Prime Minister Stephen Harper and Shinzo Abe, Prime Minister of Japan, today announced that they have reached an agreement in principle on a treaty that will provide a framework for logistics support between the Canadian Armed Forces and Japan’s Self-Defence Force.
“Canada and Japan enjoy excellent bilateral relations, underpinned by strong cooperation in the areas of commerce and security,” said the Prime Minister. “Our countries took an important step today towards strengthening bilateral defence relations. We reached an agreement in principle on a mutual logistics treaty that will facilitate the sharing of basic goods and services between Canadian and Japanese Forces, wherever they are working together in the world.”
The treaty – which will be known as the Canada-Japan Acquisition and Cross-Servicing Agreement – will facilitate future defence cooperation between the two countries. It will allow the Canadian Armed Forces and Japan’s Self-Defence Force to exchange basic goods and services such as fuel, water and facilities wherever both forces are cooperating, including during common training exercises, peacekeeping missions, and humanitarian assistance operations.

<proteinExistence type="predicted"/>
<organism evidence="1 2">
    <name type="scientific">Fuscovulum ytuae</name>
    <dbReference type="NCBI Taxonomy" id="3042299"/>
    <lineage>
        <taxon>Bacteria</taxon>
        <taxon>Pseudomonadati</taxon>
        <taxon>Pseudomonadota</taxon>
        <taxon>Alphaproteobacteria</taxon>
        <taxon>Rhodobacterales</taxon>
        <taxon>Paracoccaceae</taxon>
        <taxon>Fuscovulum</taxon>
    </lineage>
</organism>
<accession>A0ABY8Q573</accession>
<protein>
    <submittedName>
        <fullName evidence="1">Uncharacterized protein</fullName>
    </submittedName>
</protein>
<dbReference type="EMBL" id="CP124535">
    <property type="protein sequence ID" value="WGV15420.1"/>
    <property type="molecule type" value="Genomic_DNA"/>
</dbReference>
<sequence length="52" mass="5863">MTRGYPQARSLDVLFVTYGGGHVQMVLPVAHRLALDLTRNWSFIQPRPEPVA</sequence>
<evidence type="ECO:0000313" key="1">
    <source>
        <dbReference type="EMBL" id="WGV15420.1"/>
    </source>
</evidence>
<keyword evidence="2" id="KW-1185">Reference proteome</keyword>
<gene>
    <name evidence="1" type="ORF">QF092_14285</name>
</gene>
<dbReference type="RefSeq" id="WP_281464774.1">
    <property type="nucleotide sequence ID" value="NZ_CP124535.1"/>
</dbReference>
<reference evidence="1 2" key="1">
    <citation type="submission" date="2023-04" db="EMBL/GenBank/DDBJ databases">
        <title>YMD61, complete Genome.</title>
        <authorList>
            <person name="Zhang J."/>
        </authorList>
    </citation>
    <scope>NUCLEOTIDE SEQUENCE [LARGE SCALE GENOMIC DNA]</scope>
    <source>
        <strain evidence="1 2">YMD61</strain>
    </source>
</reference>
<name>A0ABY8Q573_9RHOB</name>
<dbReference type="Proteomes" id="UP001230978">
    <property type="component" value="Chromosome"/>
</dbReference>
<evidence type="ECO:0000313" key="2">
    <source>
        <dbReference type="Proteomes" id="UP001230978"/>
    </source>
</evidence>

Following today’s agreement in principle, each country will initiate a formal review of the treaty text with a view to ratification in accordance with domestic processes. For Canada, this means that the treaty text will be tabled in Parliament.
Canada considers Japan to be a valued regional and global security partner. Our two countries share a set of common principles and values, including promoting and upholding democracy, human rights and the rule of law, access to open markets, arms control and disarmament.
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